Nazem Uddin Vs. Election Tribunal and Others, 53 DLR (AD) (2001) 17

Case No: Civil Appeal No. 116 of 1999

Judge: Kazi Ebadul Hoque,

Court: Appellate Division ,,

Advocate: Mr. Md. Aftab Hossain,,

Citation: 53 DLR (AD) (2001) 17

Case Year: 2001

Appellant: Nazem Uddin

Respondent: Election Tribunal

Subject: Election Matter,

Delivery Date: 2000-7-9

Supreme Court
Appellate Division
(Civil)
 
Present:
Bimalendu Bikash Roy Choudhury J
Mahmudul Amin Choudhury J
Kazi Ebadul Hoque J
 
Nazem Uddin
...............................Appellant
Vs.
Election Tribunal & Others
...............................Respondents 
 
Judgment
July 9, 2000
 
The Union Parishad (Election) Rules, 1983
Rule 45  
The Local Government (Union Parishad) Ordinance, 1983
Sections 26 and 29 
(i) In the instant case new facts having not been introduced and by amendment facts already stated having been clarified and made explicit and the nature and character of the election petition having not been changed the amendments can not be struck down. ……………………(11)
(ii) The High Court Division should not entertain writ petitions against interlocutory orders passed by the Election Tribunal in the interest of speedy disposal of election petitions ……….(13) 
 
Cases Referred to-
Sk Tabibar Rahman Vs Election Tribunal 1981 BLD 298;  Hosne Zaman vs. Election Tribunal, 38 DLR 435; Zulfiquar Ali Bhutto vs. Bangladesh and others 41 DLR 379; Md. Mokbul Hossain vs. Shamsul Alam and others 14 BLD (AD) 232. 
 
Lawyers Involved: 
Salma Masud Chowdhury, Advocate, instructed by Md. Nawab Ali, Advocate-on-Record- For the Appellant. 
Md. Aftab Hossain, Advocate-on-Record—For Respondent No. 2. 
Not represented—Respondent Nor. 1, 3-9. 
 
Civil Appeal No. 116 of 1999
(From the judgment and order dated 10-3-1999 passed by the High Court Division in Writ Petition No. 519 of 1999)
 
JUDGMENT
           
Kazi Ebadul Hoque J.
 
1. This appeal by leave at the instance of the elected Chairman is from judgment and order dated 10-3-1999 passed by a Division Bench of the High Court Division in Writ Petition No. 519 of 1999 discharging the Rule and upholding the order dated 30-7-1998 passed by the Election Tribunal Moheshkhali, Cox’s Bazar in Election Tribunal Case No. 1 of 1998 allowing an order of amendment. 
 
2. Appellant and respondent Nos. 2-7 contested the election for the office of Chairman Shaplapur Union Parishad held on 22-12-1997. In that election appellant was declared elected chairman securing highest votes of 2446, respondent No. 2 secured the next highest votes of 1742 and respondent No. 3 secured third highest votes of 1686. Respondent No. 2 filed an election petition before the Election Tribunal Moheskhali alleging that his co-villager respondent No. 3 a disqualified candidate was set up by the appellant to contest the election to adversely affect the chances of election of the election petitioner respondent No. 2 in spite of objection by him. Though his nomination paper was rejected by the Returning Officer on the grounds of his being loan defaulter of Sonali Bank and tax defaulter of Shaplapur Union Parishad the same was illegally allowed by the appellate officer. As a result in the said election appellant was elected chairman securing 2446 votes. Had respondent No. 3 a disqualified candidate not been allowed to contest the election respondent No. 2 would have secured much more votes than secured by him from his own ward and contiguous wards and would have been elected chairman. So he filed election petition on 5-3-1998 after the result of the said election was published in the official gazette on 22-2-1998, Appellant has been contesting the election petition by filing a written statement denying the allegations. Appellant also filed an application under Order 7 rule 11 of the Code of Civil Procedure for rejection of the election petition. Respondent No. 2 also filed an application for amendment of the Election Petition. By order dated 30-7-1998 prayer for amendment was allowed by the Election Tribunal. Being aggrieved by the same appellant filed Writ Petition No. 2567 of 1998 in the High Court Division and obtained a Rule. Respondent No. 2 contested the Rule by filing an affidavit-in-opposition. By the impugned judgment the Rule was discharged.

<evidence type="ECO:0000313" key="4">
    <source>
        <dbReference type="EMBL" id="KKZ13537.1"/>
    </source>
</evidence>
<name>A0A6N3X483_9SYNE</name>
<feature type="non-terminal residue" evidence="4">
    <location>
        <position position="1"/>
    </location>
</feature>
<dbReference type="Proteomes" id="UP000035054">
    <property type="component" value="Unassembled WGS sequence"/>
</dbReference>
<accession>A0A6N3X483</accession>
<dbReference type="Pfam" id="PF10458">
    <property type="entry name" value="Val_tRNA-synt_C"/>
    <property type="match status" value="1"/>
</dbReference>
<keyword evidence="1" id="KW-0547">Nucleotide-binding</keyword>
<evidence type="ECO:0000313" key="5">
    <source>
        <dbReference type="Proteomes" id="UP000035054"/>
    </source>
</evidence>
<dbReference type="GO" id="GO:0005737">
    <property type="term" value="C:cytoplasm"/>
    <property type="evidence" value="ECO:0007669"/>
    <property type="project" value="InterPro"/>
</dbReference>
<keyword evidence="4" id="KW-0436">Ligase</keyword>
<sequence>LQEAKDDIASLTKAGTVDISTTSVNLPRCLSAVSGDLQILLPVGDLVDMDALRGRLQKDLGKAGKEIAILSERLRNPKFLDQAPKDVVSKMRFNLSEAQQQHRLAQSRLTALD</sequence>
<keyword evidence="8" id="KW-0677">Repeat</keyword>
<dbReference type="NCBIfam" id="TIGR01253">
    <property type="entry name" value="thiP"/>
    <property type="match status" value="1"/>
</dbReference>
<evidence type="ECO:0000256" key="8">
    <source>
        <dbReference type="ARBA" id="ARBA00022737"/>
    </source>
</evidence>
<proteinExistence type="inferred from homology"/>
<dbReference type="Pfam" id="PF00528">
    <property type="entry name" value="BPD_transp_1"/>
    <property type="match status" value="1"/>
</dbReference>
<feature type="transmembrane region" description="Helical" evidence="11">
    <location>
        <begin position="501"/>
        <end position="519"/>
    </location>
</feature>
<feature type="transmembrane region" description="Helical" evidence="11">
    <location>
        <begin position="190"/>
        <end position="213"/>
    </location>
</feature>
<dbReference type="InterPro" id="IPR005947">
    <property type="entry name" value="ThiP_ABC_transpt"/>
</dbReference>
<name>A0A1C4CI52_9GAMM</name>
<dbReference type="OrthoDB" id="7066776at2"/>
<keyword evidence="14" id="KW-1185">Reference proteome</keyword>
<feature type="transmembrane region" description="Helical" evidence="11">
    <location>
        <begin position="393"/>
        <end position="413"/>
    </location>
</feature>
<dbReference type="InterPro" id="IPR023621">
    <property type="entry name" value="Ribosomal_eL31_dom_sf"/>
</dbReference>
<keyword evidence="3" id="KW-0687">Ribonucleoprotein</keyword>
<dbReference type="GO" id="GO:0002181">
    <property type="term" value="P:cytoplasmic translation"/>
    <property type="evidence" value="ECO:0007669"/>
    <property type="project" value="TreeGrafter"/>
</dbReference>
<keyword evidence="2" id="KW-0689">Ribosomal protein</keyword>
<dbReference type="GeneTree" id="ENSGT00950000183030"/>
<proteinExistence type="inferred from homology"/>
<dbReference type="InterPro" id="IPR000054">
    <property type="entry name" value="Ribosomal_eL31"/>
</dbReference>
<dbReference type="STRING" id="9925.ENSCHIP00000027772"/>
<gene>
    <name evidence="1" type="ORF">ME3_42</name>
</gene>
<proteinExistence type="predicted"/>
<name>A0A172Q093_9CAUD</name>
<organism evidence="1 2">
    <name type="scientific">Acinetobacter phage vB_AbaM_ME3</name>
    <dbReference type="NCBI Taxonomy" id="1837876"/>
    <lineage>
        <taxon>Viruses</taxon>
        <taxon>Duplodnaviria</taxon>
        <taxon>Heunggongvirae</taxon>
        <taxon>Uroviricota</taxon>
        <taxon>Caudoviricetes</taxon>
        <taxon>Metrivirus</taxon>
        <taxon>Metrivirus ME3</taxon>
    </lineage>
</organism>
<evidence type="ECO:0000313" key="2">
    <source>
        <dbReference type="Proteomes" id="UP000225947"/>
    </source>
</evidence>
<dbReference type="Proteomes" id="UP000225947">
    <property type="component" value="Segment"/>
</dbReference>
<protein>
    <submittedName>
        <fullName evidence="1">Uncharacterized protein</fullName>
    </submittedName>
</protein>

3. High Court Division after considering the amendment with reference to the statements made in the election petition held that amendment in paragraph 8 of the election petition is nothing but reiteration of the statements already made in the election petition and amendment made in the prayer portion is superfluous and not necessary because the election petitioner has already prayed for relief that the election as a whole is void and thereby no contravention of the provision of rule 45 of the Election Rules has been committed. 
 
4. Being aggrieved by the same appellant filed the petition for leave to appeal and obtained leave on 16-8-1999 to consider the following submissions:
 
“That the learned Judges of the High Court Division erred in law in not holding that the application for amendment filed long after 30 days as provided in Rule 44 of the Union Parishad Election Rules, 1983 was illegally allowed by the Election Tribunal on 30-7-98. She also submits that by amendment the relief sought for that the result of the election as a whole was void was violative of Rule 45 (a) and (b) in that in an election Petition reliefs both under Rule 45 (a) and (b) of the Rules cannot be prayed for.” 
 
5. Learned Advocate for the petitioner relying on the decisions of the High Court Division in 1981 BLD 298, 38 DLR 435 and 41 DLR 379 submitted that by the amendment in paragraph 8 of the election petition new facts have been introduced changing the nature and character of the election ion which is not permissible after the period of citation for filing the election petition. She also submitted that amended prayer portion is in violation of the provisions of rule 45 of the Union Parishad Election Rules.